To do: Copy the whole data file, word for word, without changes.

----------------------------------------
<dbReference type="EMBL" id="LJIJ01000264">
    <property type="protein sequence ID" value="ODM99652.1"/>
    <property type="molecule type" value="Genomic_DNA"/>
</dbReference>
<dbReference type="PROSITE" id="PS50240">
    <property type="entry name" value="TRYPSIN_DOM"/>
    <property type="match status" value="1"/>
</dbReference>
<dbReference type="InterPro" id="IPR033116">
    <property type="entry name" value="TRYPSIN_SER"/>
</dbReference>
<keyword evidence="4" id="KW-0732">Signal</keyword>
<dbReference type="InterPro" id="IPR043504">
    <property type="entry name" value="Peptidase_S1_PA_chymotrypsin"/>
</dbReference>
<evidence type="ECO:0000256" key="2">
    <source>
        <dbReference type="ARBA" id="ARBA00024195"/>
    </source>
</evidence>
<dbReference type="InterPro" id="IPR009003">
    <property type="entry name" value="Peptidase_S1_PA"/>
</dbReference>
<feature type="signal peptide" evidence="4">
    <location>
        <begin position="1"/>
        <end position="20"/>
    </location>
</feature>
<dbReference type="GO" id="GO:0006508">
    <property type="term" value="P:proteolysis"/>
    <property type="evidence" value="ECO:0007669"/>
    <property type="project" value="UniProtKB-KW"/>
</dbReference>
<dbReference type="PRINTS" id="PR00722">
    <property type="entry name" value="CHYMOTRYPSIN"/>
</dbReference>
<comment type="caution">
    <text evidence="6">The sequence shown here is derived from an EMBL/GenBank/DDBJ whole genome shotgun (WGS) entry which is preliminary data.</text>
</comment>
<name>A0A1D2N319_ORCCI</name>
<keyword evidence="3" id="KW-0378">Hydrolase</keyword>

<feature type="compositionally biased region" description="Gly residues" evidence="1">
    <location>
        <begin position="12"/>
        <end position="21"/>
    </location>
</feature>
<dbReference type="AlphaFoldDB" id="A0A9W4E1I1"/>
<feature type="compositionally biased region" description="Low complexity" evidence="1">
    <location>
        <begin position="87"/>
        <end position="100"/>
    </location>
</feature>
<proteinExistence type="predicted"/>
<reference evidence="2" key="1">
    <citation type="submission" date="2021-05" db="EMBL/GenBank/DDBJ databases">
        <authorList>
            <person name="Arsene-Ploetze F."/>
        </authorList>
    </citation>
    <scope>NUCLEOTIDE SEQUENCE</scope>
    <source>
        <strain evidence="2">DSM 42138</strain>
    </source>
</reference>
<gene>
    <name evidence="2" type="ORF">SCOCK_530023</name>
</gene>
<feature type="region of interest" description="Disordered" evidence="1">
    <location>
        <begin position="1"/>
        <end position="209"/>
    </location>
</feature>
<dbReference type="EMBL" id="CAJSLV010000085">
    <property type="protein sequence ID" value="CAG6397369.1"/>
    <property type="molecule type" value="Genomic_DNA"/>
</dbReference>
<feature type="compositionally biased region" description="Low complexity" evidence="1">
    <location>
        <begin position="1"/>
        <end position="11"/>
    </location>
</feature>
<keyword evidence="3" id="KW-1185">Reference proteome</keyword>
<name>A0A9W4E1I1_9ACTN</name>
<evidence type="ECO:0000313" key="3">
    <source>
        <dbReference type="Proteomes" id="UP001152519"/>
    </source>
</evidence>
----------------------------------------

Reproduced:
<dbReference type="EMBL" id="LJIJ01000264">
    <property type="protein sequence ID" value="ODM99652.1"/>
    <property type="molecule type" value="Genomic_DNA"/>
</dbReference>
<dbReference type="PROSITE" id="PS50240">
    <property type="entry name" value="TRYPSIN_DOM"/>
    <property type="match status" value="1"/>
</dbReference>
<dbReference type="InterPro" id="IPR033116">
    <property type="entry name" value="TRYPSIN_SER"/>
</dbReference>
<keyword evidence="4" id="KW-0732">Signal</keyword>
<dbReference type="InterPro" id="IPR043504">
    <property type="entry name" value="Peptidase_S1_PA_chymotrypsin"/>
</dbReference>
<evidence type="ECO:0000256" key="2">
    <source>
        <dbReference type="ARBA" id="ARBA00024195"/>
    </source>
</evidence>
<dbReference type="InterPro" id="IPR009003">
    <property type="entry name" value="Peptidase_S1_PA"/>
</dbReference>
<feature type="signal peptide" evidence="4">
    <location>
        <begin position="1"/>
        <end position="20"/>
    </location>
</feature>
<dbReference type="GO" id="GO:0006508">
    <property type="term" value="P:proteolysis"/>
    <property type="evidence" value="ECO:0007669"/>
    <property type="project" value="UniProtKB-KW"/>
</dbReference>
<dbReference type="PRINTS" id="PR00722">
    <property type="entry name" value="CHYMOTRYPSIN"/>
</dbReference>
<comment type="caution">
    <text evidence="6">The sequence shown here is derived from an EMBL/GenBank/DDBJ whole genome shotgun (WGS) entry which is preliminary data.</text>
</comment>
<name>A0A1D2N319_ORCCI</name>
<keyword evidence="3" id="KW-0378">Hydrolase</keyword>

<feature type="compositionally biased region" description="Gly residues" evidence="1">
    <location>
        <begin position="12"/>
        <end position="21"/>
    </location>
</feature>
<dbReference type="AlphaFoldDB" id="A0A9W4E1I1"/>
<feature type="compositionally biased region" description="Low complexity" evidence="1">
    <location>
        <begin position="87"/>
        <end position="100"/>
    </location>
</feature>
<proteinExistence type="predicted"/>
<reference evidence="2" key="1">
    <citation type="submission" date="2021-05" db="EMBL/GenBank/DDBJ databases">
        <authorList>
            <person name="Arsene-Ploetze F."/>
        </authorList>
    </citation>
    <scope>NUCLEOTIDE SEQUENCE</scope>
    <source>
        <strain evidence="2">DSM 42138</strain>
    </source>
</reference>
<gene>
    <name evidence="2" type="ORF">SCOCK_530023</name>
</gene>
<feature type="region of interest" description="Disordered" evidence="1">
    <location>
        <begin position="1"/>
        <end position="209"/>
    </location>
</feature>
<dbReference type="EMBL" id="CAJSLV010000085">
    <property type="protein sequence ID" value="CAG6397369.1"/>
    <property type="molecule type" value="Genomic_DNA"/>
</dbReference>
<feature type="compositionally biased region" description="Low complexity" evidence="1">
    <location>
        <begin position="1"/>
        <end position="11"/>
    </location>
</feature>
<keyword evidence="3" id="KW-1185">Reference proteome</keyword>
<name>A0A9W4E1I1_9ACTN</name>
<evidence type="ECO:0000313" key="3">
    <source>
        <dbReference type="Proteomes" id="UP001152519"/>
    </source>
</evidence>